Getting customers to review recent purchases is incredibly important—88% of consumers trust online reviews as much as personal recommendations. The best way to drive reviews is to use email marketing. This is exactly how, a few years back, Mark & Spencer increased customer reviews by 400%.
As a follow up on our survey invitation email strategies post, today we explore six strategies you can implement in your own post-purchase email flow to drive more reviews.
Interested in viewing all the examples first, dive in.
Consider Offering an Incentive
As you can see from JCPenny’s email below, the company leans heavily on the $1,000 sweepstakes to get customers to review their recent purchase.
Tell Us About Your Recent jcp.com Purchase and Win!
Another popular incentive is to offer a discount, just like Sleefs.
Please review your recent purchases at sleefs.com
This approach incentivizes customers to leave a review while giving you a reason to follow up in a few weeks to drive repeat purchases (“Hi Carl, you have 15% off waiting for you. Here are some products you’re going to love”).
If offering an incentive is on-brand for you, this is a great way to increase the odds of purchasers leaving a review.
Don’t Be Afraid to Follow-Up
Consider sending more than one email prompting customers to review their purchase. This is exactly what Athleta does with its first email …
Did you like your purchase? Write a review!
And its second, the following day …
Other customers want to hear from you!
Here is the Athleta purchaser email journey:
Quick note on timing: Consider waiting a few days between your product review emails. Also, consider opting purchasers out of your newsletters when they enter the post-purchase flow. This helps ensure you’re not sending too many emails.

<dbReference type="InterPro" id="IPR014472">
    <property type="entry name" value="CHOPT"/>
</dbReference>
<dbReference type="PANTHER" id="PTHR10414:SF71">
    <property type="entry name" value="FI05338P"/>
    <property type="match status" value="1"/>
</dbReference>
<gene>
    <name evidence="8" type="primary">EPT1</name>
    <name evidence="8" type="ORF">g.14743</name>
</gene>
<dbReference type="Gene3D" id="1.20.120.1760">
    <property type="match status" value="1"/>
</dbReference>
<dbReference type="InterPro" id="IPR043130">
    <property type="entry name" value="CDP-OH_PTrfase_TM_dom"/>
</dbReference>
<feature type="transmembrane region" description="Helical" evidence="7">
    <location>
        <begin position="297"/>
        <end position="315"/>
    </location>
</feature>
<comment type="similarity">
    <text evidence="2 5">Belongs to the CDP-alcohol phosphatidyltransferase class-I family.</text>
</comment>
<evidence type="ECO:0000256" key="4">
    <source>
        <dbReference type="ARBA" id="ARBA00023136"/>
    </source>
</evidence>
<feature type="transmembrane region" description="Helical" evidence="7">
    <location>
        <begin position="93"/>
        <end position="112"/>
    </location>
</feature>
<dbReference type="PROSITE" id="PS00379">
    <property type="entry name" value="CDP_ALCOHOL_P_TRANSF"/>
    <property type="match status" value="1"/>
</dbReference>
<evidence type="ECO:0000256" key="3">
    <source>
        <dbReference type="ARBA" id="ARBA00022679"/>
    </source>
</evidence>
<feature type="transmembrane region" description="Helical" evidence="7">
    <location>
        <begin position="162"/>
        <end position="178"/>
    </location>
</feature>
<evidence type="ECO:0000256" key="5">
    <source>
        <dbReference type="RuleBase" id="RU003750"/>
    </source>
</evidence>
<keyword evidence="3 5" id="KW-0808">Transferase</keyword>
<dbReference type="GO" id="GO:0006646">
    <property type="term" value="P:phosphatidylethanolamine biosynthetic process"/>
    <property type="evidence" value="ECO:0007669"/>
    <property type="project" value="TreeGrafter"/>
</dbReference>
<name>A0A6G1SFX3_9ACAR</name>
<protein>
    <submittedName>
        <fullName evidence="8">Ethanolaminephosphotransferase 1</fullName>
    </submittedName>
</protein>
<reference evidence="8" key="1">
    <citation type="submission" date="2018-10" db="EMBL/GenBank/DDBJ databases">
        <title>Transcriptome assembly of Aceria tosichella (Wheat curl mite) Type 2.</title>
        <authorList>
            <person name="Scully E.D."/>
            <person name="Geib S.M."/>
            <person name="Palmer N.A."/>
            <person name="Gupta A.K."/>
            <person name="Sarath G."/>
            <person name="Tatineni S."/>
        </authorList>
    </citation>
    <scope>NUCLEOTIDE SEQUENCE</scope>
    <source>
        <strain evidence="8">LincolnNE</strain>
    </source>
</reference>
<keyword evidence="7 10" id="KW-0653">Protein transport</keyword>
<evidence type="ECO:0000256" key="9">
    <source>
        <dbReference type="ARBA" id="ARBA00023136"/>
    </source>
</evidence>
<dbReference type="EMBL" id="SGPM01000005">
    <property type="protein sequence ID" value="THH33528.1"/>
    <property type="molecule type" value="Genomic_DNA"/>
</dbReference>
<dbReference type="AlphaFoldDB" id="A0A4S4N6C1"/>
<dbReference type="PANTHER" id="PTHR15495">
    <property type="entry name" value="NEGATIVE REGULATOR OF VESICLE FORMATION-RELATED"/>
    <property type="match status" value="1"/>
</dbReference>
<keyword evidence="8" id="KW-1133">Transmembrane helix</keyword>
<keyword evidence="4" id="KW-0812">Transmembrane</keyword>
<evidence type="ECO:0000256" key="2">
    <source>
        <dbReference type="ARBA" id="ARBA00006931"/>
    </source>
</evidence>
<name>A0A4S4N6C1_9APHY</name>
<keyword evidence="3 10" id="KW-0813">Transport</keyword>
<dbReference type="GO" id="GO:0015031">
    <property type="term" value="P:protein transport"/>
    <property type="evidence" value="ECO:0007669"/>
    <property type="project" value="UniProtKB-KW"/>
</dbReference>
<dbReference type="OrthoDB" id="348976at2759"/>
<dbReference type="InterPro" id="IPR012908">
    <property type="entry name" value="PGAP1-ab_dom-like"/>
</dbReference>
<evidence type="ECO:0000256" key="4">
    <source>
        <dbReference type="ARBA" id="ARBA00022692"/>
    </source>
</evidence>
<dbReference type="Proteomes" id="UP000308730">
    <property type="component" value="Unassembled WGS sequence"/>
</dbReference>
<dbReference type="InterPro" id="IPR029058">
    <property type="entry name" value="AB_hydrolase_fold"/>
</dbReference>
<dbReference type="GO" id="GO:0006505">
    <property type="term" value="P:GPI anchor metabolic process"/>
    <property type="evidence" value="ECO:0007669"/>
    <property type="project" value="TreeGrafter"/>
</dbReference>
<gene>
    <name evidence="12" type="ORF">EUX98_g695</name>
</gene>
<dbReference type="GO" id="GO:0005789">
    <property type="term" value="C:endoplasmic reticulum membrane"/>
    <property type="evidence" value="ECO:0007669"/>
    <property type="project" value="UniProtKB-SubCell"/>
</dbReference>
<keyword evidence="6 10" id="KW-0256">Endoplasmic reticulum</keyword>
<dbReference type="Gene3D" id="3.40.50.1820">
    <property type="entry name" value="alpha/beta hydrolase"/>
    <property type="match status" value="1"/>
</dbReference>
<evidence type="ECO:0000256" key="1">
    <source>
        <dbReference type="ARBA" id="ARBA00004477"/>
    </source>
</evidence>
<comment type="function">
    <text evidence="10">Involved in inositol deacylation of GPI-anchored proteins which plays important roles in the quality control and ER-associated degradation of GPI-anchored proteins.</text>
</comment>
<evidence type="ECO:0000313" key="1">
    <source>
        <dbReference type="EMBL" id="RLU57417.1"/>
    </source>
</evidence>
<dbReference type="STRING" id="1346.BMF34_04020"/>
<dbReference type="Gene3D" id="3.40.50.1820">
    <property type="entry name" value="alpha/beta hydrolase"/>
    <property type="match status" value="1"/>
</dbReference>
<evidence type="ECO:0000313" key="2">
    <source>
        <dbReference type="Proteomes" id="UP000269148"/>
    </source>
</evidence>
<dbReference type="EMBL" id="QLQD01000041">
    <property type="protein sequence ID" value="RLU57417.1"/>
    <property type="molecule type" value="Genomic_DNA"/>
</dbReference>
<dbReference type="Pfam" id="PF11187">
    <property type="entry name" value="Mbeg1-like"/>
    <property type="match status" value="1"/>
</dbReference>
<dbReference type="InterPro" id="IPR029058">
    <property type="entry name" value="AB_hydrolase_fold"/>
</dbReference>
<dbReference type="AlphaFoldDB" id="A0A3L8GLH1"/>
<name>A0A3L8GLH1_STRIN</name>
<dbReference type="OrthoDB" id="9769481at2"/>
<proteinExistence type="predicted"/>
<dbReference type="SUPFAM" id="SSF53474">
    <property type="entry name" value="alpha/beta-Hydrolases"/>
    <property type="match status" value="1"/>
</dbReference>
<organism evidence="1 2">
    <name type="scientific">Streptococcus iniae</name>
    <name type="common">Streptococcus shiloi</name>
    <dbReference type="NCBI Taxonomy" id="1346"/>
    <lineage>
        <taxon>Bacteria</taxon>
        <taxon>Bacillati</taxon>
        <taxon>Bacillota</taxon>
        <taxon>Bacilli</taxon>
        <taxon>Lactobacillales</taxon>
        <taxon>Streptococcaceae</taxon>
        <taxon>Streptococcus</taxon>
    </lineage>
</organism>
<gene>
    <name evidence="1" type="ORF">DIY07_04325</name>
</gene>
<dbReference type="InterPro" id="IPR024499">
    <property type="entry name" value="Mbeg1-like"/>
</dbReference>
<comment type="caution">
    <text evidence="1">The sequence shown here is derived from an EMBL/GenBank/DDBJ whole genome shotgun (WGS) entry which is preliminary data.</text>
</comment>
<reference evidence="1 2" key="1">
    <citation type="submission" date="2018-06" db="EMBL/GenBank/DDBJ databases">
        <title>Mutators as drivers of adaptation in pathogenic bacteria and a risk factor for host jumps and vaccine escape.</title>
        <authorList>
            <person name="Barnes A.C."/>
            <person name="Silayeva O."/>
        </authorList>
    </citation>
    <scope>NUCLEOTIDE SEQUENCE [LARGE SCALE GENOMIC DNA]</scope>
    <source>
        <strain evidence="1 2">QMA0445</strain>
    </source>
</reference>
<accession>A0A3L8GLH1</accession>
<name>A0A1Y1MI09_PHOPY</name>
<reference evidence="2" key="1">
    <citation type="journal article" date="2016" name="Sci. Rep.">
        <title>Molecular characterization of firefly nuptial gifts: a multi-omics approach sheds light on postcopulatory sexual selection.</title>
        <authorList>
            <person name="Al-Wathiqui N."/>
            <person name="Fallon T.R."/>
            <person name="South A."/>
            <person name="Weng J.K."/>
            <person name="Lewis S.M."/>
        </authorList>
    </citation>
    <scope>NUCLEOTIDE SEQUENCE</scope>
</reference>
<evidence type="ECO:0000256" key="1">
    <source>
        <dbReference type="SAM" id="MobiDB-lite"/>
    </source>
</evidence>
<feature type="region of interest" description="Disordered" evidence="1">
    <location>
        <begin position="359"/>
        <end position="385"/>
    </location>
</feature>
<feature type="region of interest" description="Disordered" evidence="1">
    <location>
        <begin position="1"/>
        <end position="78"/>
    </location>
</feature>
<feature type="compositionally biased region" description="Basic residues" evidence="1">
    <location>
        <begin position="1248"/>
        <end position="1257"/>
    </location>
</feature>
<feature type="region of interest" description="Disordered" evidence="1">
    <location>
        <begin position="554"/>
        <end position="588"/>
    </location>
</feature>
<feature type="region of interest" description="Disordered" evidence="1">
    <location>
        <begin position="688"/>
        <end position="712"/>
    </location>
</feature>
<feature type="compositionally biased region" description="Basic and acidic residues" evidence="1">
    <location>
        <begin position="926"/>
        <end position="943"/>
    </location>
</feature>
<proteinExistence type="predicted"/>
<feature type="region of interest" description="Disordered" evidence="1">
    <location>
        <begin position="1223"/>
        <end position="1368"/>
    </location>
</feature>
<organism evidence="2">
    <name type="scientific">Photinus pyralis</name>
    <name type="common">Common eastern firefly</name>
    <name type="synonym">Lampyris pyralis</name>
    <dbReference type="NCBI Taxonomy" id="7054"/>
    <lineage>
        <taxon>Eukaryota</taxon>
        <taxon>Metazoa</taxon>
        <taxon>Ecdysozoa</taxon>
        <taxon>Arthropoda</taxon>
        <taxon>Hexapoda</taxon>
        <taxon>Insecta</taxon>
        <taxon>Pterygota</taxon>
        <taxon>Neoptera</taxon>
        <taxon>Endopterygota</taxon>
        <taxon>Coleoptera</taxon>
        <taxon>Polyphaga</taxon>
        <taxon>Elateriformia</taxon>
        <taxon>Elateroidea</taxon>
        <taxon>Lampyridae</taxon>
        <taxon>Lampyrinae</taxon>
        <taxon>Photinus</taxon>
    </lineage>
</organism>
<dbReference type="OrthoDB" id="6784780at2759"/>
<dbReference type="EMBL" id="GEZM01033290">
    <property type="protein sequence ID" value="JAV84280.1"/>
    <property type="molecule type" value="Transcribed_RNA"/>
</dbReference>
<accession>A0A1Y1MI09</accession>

Interested in viewing the purchaser email journey of your competitors? Sign up for MailCharts.
Set the Stage with 5-Stars
One interesting trend we noticed is that many retailers included 5-stars as part of the email creative. (In the examples below we’ve circled the use of star ratings in red.) Our guess: They’re looking to prime the pump.
Consider running an A/B test to see if including a 5-star banner increases your conversion rate — not to mention your average product rating!
Keep the Email on Brand
As you browse through the many examples we collected for you, you’ll notice that most emails look very bland. Shoutout to Boden for their playful email.
When it comes to reviews...
Notice the fun interplay between the subject line and the email body. This was, sadly, one of the few post-purchase emails that stood out.
Notice that Boden also includes a sweepstake but, compared to JCPenny, it feels much less transactional.
Collect Reviews Straight from the Email
Any of these technologies allows you to send review emails with an embedded form. This reduces friction and tends to increase conversion rates. The downside is that you risk sending an email that looks like everyone else’s — as you can see from the examples below.
Don’t Make It about You, Make It about Others
Post-purchase reviews are, by default, about you. Appeal to your customers by focusing on other shoppers.
This is exactly what Athleta did with its “Other customers want to hear from you!” email we showed above and the angle that Backcountry took.
Review Your New Gear
When planning your post-purchase survey experience, think about any great review emails you might have received when shopping online. And, if you’re a MailCharts customer, sign in and browse the post-purchase email journey of the hundreds of brands we’ve purchased from.
Lastly, keep in mind that someone just bought from you. This is your chance to really personalize the email experience both in the post-purchase email as well as future mailers. You know who they are, where they live, and what they like. Use that information wisely.
Want more? Here are our most popular email tactics articles.